I was both surprised and impressed when The New European launched how it reached the news stand at my local supermarket. But mostly I thought that in launching two weeks after the Brexit vote it arrived too late for the actual fight.
In fact it was only planned for a four week run (a plan which its low production values seemed to confirm), but clearly sales confirmed there was a real (if highly niche) appetite for much more. Design has gotten slicker, but print costs are still low.
Four years later, while it may have missed the fight for Europe, but it still going strong, and is being floated off from Archant (a huge player in the regional press in England) after bought out by its present management and their investors.
This fascinating write up at the Nieman Lab blog at Harvard University (H/T David) includes an interview with Gavin Reilly, the new executive chair of the title, who explains his ideas for expanding its circulation to Europe.
Joshua Benson at the Nieman Lab offers four critical insights to anyone thinking about launching a new print paper:
…it’d probably look a lot like The New European.
First, it’d be weekly (or monthly!) rather than daily. Printing daily only highlights how much better digital is at distributing of-the-moment news; printing weekly optimizes for content with a little more shelf life and gives you better delivery options.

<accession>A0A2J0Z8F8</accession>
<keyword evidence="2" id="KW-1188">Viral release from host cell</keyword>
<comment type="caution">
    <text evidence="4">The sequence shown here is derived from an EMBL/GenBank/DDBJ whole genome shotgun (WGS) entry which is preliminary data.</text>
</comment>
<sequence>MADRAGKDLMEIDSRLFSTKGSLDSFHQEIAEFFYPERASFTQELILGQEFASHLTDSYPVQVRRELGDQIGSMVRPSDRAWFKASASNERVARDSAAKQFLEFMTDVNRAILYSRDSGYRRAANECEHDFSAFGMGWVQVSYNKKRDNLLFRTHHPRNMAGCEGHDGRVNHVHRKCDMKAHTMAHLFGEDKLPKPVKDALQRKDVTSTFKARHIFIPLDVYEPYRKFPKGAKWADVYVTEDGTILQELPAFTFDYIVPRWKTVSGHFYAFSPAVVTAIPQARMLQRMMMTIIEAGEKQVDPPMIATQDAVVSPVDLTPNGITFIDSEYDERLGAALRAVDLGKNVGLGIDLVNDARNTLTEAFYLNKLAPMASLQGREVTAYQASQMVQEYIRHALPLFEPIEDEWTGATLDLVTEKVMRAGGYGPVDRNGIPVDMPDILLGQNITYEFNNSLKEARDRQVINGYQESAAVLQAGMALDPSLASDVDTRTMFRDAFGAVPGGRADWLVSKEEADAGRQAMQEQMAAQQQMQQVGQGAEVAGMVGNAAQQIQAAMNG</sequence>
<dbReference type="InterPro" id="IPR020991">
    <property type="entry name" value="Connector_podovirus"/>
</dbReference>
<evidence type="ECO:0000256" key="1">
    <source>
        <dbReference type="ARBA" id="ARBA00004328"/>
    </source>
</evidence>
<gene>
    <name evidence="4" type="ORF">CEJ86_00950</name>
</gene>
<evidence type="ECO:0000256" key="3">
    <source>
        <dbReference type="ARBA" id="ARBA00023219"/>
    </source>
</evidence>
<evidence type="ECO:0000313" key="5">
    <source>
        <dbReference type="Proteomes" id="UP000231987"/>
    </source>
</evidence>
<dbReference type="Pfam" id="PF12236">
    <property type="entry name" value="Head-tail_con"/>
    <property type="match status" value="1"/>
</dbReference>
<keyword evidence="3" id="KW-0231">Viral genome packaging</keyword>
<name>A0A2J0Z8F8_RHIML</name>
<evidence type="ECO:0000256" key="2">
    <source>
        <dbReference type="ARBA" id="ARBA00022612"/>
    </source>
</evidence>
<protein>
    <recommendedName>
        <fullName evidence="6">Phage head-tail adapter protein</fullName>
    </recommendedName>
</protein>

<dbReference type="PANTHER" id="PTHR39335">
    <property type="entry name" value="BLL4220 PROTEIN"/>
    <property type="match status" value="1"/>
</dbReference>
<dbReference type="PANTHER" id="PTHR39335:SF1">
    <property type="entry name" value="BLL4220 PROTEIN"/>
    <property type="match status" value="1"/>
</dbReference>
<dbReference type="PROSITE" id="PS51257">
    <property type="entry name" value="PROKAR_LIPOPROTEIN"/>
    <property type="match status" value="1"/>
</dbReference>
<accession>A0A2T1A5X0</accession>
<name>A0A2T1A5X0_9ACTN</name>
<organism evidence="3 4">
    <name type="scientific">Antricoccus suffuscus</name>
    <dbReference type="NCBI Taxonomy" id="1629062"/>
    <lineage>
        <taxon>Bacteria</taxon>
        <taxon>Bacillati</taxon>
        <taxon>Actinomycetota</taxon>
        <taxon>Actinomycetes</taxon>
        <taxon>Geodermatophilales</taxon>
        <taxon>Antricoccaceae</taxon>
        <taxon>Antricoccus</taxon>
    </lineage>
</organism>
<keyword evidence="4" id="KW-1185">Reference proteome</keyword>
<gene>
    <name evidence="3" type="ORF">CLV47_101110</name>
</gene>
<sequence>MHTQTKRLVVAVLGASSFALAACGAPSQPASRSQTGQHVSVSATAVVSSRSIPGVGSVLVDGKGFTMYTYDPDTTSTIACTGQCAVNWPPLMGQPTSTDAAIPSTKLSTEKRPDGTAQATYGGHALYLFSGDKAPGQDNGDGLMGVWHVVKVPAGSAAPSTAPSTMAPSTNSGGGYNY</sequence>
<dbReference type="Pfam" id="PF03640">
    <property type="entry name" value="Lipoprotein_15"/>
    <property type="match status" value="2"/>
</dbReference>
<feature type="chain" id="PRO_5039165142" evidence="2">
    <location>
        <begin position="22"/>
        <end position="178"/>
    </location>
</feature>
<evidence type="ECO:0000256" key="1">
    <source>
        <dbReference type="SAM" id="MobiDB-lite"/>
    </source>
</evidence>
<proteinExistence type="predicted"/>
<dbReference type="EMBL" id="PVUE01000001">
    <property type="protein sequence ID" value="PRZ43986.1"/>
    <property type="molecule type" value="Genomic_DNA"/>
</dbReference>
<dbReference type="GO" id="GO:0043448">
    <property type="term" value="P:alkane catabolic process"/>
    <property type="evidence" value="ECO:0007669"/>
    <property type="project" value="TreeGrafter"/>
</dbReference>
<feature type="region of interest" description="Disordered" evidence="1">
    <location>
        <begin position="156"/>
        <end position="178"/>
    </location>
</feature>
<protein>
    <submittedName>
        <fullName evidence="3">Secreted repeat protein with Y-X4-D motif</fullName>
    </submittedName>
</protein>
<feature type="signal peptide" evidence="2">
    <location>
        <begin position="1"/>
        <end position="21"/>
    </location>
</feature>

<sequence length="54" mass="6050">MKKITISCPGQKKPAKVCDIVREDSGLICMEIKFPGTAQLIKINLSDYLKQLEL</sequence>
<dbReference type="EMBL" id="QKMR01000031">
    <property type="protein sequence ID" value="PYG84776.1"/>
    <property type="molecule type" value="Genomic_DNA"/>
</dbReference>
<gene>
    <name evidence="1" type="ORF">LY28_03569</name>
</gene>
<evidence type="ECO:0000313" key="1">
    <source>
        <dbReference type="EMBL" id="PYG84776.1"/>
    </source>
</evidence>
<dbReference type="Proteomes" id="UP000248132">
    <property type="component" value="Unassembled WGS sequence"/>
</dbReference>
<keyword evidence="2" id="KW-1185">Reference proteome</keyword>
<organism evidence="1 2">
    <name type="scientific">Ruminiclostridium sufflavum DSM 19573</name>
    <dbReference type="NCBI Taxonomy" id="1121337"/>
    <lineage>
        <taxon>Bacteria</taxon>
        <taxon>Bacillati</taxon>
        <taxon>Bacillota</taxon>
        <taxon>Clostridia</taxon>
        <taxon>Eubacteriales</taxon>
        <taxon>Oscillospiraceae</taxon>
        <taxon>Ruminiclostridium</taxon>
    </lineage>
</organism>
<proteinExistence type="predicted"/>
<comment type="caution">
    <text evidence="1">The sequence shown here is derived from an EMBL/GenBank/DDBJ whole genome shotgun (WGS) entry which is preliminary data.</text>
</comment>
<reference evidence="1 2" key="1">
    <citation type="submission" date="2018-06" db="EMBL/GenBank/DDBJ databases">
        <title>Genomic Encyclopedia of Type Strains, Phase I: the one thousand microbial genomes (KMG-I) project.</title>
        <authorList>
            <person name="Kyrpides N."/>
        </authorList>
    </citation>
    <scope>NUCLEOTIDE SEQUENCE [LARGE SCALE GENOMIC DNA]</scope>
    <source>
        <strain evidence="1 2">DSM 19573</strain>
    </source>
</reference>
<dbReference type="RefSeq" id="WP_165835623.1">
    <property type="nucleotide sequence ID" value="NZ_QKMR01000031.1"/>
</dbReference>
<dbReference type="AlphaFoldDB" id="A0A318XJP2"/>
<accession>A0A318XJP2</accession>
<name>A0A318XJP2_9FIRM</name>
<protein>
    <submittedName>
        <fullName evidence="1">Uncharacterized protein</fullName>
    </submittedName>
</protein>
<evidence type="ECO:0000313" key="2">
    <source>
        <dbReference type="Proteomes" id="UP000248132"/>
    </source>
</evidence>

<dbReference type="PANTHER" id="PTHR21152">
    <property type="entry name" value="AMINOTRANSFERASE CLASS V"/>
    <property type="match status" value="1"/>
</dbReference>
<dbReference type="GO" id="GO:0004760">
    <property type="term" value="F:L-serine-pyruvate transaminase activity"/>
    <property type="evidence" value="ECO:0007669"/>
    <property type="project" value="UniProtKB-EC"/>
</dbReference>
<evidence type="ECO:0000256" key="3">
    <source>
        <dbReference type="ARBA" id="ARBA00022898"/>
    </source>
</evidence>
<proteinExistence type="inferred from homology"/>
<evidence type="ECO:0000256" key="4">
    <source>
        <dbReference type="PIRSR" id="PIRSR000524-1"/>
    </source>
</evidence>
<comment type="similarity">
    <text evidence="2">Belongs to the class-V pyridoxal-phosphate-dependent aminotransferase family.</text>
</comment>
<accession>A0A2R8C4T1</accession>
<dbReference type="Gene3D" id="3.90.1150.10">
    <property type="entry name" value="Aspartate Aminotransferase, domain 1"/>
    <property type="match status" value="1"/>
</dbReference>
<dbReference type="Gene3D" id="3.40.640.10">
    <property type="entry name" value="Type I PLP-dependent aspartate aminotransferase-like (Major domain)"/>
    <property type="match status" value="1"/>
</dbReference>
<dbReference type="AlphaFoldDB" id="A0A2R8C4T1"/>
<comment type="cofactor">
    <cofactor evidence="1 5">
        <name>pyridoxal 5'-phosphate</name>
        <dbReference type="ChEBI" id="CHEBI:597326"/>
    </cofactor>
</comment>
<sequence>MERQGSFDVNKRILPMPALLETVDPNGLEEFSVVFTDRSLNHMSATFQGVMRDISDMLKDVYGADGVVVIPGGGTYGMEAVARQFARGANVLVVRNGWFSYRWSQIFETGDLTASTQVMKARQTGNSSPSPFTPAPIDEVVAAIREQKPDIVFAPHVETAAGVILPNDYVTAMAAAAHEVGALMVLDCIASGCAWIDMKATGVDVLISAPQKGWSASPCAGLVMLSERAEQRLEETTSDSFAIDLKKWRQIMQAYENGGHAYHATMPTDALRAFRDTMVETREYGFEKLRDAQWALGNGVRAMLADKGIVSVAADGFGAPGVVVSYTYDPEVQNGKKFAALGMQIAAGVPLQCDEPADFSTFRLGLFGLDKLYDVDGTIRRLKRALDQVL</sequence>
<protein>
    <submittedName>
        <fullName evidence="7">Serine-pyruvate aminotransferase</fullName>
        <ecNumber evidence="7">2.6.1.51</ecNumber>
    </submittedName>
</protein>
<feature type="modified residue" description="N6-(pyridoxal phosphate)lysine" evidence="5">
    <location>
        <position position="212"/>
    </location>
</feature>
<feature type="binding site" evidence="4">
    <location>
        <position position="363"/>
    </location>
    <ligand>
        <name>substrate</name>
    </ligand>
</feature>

Second, it would be targeted at a very specific, very passionate niche audience and not be shy about taking its side. (It’s too late now, but I thought that an anti-Trump weekly print newspaper might have had a chance in the United States the past four years.) That passion is critical to both gaining subscribers and unlocking other brand-driven streams of revenue like events. It helps if your niche is, like The New European’s, is relatively well off.
Third, it’d be produced on the cheap. The New European’s production budget is just £6,500 an issue (about $8,900 American). As part of Archant, it could piggyback on its back-office operations, printing, and distribution. Its full-time staff is just three people.
And fourth, its ambitions would be realistic. To benefit from its niche audience’s passion, The New European must also accept the cap that niche imposes on its growth. One imagines Mark Thompson and Lionel Barber aren’t expecting their investments here to generate ungodly intergenerational wealth. Tech investors chase scale; outlets like The New European know their scale will always be modest.
Hmmm… Feels a bit like the Politico model, which originally began online and grew a print arm to distribute largely in downtown DC to begin with. It sounds like an awfully big adventure. And, certainly, some food for thought.
Photo by enzoabramo is licensed under CC BY-NC-SA
Mick is founding editor of Slugger. He has written papers on the impacts of the Internet on politics and the wider media and is a regular guest and speaking events across Ireland, the UK and Europe. Twitter: @MickFealty